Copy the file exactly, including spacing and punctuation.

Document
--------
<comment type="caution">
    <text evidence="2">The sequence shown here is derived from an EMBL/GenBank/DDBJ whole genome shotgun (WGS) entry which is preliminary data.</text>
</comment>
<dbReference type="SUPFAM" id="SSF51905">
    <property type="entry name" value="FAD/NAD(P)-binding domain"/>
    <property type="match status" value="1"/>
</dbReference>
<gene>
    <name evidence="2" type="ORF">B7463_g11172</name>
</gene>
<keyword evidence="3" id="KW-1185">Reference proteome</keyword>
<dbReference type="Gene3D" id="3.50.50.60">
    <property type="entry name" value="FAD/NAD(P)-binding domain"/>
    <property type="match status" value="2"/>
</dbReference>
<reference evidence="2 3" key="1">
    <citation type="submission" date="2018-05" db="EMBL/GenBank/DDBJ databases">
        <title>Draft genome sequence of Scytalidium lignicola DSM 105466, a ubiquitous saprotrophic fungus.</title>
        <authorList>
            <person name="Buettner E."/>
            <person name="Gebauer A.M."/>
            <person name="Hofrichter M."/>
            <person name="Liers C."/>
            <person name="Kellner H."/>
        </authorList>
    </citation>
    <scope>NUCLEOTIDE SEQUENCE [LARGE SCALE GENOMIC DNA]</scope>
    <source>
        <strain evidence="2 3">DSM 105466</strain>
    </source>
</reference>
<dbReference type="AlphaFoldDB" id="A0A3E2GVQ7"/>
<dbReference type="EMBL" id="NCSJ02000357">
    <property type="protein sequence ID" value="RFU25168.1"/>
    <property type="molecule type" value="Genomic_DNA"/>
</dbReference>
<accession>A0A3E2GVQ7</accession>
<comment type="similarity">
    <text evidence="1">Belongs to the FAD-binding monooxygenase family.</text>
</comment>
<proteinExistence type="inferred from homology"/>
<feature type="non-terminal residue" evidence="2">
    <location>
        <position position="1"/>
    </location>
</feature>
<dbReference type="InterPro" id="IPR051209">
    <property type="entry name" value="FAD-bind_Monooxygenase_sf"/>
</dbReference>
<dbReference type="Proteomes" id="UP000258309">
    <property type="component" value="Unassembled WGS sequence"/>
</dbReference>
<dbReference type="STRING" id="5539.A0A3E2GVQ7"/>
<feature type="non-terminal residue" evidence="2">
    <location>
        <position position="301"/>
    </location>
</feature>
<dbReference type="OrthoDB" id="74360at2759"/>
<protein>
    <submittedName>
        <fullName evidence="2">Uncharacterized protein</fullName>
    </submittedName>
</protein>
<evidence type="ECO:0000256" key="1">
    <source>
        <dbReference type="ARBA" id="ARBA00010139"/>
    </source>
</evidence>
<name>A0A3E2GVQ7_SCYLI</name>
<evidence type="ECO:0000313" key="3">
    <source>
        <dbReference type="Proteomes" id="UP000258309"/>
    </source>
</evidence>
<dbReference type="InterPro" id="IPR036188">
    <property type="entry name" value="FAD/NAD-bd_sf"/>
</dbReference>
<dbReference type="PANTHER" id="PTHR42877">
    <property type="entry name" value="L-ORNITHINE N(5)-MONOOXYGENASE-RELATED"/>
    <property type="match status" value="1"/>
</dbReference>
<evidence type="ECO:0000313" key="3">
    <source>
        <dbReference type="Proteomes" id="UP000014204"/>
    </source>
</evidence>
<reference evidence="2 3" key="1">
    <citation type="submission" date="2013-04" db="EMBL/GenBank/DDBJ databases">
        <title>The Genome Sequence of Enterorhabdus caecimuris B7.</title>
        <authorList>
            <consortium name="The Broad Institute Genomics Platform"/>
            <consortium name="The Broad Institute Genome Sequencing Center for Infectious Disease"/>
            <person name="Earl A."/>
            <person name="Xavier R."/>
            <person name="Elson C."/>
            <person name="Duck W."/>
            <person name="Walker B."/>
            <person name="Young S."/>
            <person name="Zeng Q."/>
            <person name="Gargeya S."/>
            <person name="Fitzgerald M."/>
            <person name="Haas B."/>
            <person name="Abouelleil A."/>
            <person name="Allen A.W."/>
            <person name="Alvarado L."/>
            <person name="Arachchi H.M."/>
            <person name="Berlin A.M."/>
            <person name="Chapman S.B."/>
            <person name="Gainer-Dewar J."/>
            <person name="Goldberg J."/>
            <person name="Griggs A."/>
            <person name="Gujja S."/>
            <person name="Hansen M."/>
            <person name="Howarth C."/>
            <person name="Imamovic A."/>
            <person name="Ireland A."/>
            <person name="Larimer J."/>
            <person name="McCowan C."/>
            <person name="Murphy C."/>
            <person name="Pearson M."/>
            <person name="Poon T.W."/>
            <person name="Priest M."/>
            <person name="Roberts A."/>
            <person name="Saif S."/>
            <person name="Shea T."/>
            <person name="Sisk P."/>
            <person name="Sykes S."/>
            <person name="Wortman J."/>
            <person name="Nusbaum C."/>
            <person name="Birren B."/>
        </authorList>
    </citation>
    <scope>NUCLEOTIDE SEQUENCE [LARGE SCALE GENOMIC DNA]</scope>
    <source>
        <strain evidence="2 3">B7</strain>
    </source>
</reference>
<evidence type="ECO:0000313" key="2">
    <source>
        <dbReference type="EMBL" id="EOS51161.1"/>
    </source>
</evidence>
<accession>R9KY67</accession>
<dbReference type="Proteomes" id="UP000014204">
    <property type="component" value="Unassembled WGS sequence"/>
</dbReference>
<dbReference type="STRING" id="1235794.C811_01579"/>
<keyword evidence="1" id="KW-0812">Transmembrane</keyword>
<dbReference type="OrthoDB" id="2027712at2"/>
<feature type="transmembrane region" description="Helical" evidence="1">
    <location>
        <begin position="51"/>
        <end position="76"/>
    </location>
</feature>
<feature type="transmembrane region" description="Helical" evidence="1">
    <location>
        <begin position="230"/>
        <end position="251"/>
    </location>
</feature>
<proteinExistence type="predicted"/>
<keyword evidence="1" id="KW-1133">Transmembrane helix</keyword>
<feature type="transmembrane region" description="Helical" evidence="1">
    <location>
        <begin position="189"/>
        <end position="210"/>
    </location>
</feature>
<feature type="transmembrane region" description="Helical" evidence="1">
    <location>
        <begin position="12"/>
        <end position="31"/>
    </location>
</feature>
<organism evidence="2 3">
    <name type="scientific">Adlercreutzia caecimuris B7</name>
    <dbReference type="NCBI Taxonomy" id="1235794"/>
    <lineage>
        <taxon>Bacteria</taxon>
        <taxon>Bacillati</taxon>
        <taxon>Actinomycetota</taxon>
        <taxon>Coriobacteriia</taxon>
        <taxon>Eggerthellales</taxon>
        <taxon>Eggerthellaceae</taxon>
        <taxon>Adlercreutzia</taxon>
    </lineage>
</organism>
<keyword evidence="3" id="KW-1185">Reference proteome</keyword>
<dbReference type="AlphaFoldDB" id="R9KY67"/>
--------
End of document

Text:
<comment type="caution">
    <text evidence="2">The sequence shown here is derived from an EMBL/GenBank/DDBJ whole genome shotgun (WGS) entry which is preliminary data.</text>
</comment>
<dbReference type="SUPFAM" id="SSF51905">
    <property type="entry name" value="FAD/NAD(P)-binding domain"/>
    <property type="match status" value="1"/>
</dbReference>
<gene>
    <name evidence="2" type="ORF">B7463_g11172</name>
</gene>
<keyword evidence="3" id="KW-1185">Reference proteome</keyword>
<dbReference type="Gene3D" id="3.50.50.60">
    <property type="entry name" value="FAD/NAD(P)-binding domain"/>
    <property type="match status" value="2"/>
</dbReference>
<reference evidence="2 3" key="1">
    <citation type="submission" date="2018-05" db="EMBL/GenBank/DDBJ databases">
        <title>Draft genome sequence of Scytalidium lignicola DSM 105466, a ubiquitous saprotrophic fungus.</title>
        <authorList>
            <person name="Buettner E."/>
            <person name="Gebauer A.M."/>
            <person name="Hofrichter M."/>
            <person name="Liers C."/>
            <person name="Kellner H."/>
        </authorList>
    </citation>
    <scope>NUCLEOTIDE SEQUENCE [LARGE SCALE GENOMIC DNA]</scope>
    <source>
        <strain evidence="2 3">DSM 105466</strain>
    </source>
</reference>
<dbReference type="AlphaFoldDB" id="A0A3E2GVQ7"/>
<dbReference type="EMBL" id="NCSJ02000357">
    <property type="protein sequence ID" value="RFU25168.1"/>
    <property type="molecule type" value="Genomic_DNA"/>
</dbReference>
<accession>A0A3E2GVQ7</accession>
<comment type="similarity">
    <text evidence="1">Belongs to the FAD-binding monooxygenase family.</text>
</comment>
<proteinExistence type="inferred from homology"/>
<feature type="non-terminal residue" evidence="2">
    <location>
        <position position="1"/>
    </location>
</feature>
<dbReference type="InterPro" id="IPR051209">
    <property type="entry name" value="FAD-bind_Monooxygenase_sf"/>
</dbReference>
<dbReference type="Proteomes" id="UP000258309">
    <property type="component" value="Unassembled WGS sequence"/>
</dbReference>
<dbReference type="STRING" id="5539.A0A3E2GVQ7"/>
<feature type="non-terminal residue" evidence="2">
    <location>
        <position position="301"/>
    </location>
</feature>
<dbReference type="OrthoDB" id="74360at2759"/>
<protein>
    <submittedName>
        <fullName evidence="2">Uncharacterized protein</fullName>
    </submittedName>
</protein>
<evidence type="ECO:0000256" key="1">
    <source>
        <dbReference type="ARBA" id="ARBA00010139"/>
    </source>
</evidence>
<name>A0A3E2GVQ7_SCYLI</name>
<evidence type="ECO:0000313" key="3">
    <source>
        <dbReference type="Proteomes" id="UP000258309"/>
    </source>
</evidence>
<dbReference type="InterPro" id="IPR036188">
    <property type="entry name" value="FAD/NAD-bd_sf"/>
</dbReference>
<dbReference type="PANTHER" id="PTHR42877">
    <property type="entry name" value="L-ORNITHINE N(5)-MONOOXYGENASE-RELATED"/>
    <property type="match status" value="1"/>
</dbReference>
<evidence type="ECO:0000313" key="3">
    <source>
        <dbReference type="Proteomes" id="UP000014204"/>
    </source>
</evidence>
<reference evidence="2 3" key="1">
    <citation type="submission" date="2013-04" db="EMBL/GenBank/DDBJ databases">
        <title>The Genome Sequence of Enterorhabdus caecimuris B7.</title>
        <authorList>
            <consortium name="The Broad Institute Genomics Platform"/>
            <consortium name="The Broad Institute Genome Sequencing Center for Infectious Disease"/>
            <person name="Earl A."/>
            <person name="Xavier R."/>
            <person name="Elson C."/>
            <person name="Duck W."/>
            <person name="Walker B."/>
            <person name="Young S."/>
            <person name="Zeng Q."/>
            <person name="Gargeya S."/>
            <person name="Fitzgerald M."/>
            <person name="Haas B."/>
            <person name="Abouelleil A."/>
            <person name="Allen A.W."/>
            <person name="Alvarado L."/>
            <person name="Arachchi H.M."/>
            <person name="Berlin A.M."/>
            <person name="Chapman S.B."/>
            <person name="Gainer-Dewar J."/>
            <person name="Goldberg J."/>
            <person name="Griggs A."/>
            <person name="Gujja S."/>
            <person name="Hansen M."/>
            <person name="Howarth C."/>
            <person name="Imamovic A."/>
            <person name="Ireland A."/>
            <person name="Larimer J."/>
            <person name="McCowan C."/>
            <person name="Murphy C."/>
            <person name="Pearson M."/>
            <person name="Poon T.W."/>
            <person name="Priest M."/>
            <person name="Roberts A."/>
            <person name="Saif S."/>
            <person name="Shea T."/>
            <person name="Sisk P."/>
            <person name="Sykes S."/>
            <person name="Wortman J."/>
            <person name="Nusbaum C."/>
            <person name="Birren B."/>
        </authorList>
    </citation>
    <scope>NUCLEOTIDE SEQUENCE [LARGE SCALE GENOMIC DNA]</scope>
    <source>
        <strain evidence="2 3">B7</strain>
    </source>
</reference>
<evidence type="ECO:0000313" key="2">
    <source>
        <dbReference type="EMBL" id="EOS51161.1"/>
    </source>
</evidence>
<accession>R9KY67</accession>
<dbReference type="Proteomes" id="UP000014204">
    <property type="component" value="Unassembled WGS sequence"/>
</dbReference>
<dbReference type="STRING" id="1235794.C811_01579"/>
<keyword evidence="1" id="KW-0812">Transmembrane</keyword>
<dbReference type="OrthoDB" id="2027712at2"/>
<feature type="transmembrane region" description="Helical" evidence="1">
    <location>
        <begin position="51"/>
        <end position="76"/>
    </location>
</feature>
<feature type="transmembrane region" description="Helical" evidence="1">
    <location>
        <begin position="230"/>
        <end position="251"/>
    </location>
</feature>
<proteinExistence type="predicted"/>
<keyword evidence="1" id="KW-1133">Transmembrane helix</keyword>
<feature type="transmembrane region" description="Helical" evidence="1">
    <location>
        <begin position="189"/>
        <end position="210"/>
    </location>
</feature>
<feature type="transmembrane region" description="Helical" evidence="1">
    <location>
        <begin position="12"/>
        <end position="31"/>
    </location>
</feature>
<organism evidence="2 3">
    <name type="scientific">Adlercreutzia caecimuris B7</name>
    <dbReference type="NCBI Taxonomy" id="1235794"/>
    <lineage>
        <taxon>Bacteria</taxon>
        <taxon>Bacillati</taxon>
        <taxon>Actinomycetota</taxon>
        <taxon>Coriobacteriia</taxon>
        <taxon>Eggerthellales</taxon>
        <taxon>Eggerthellaceae</taxon>
        <taxon>Adlercreutzia</taxon>
    </lineage>
</organism>
<keyword evidence="3" id="KW-1185">Reference proteome</keyword>
<dbReference type="AlphaFoldDB" id="R9KY67"/>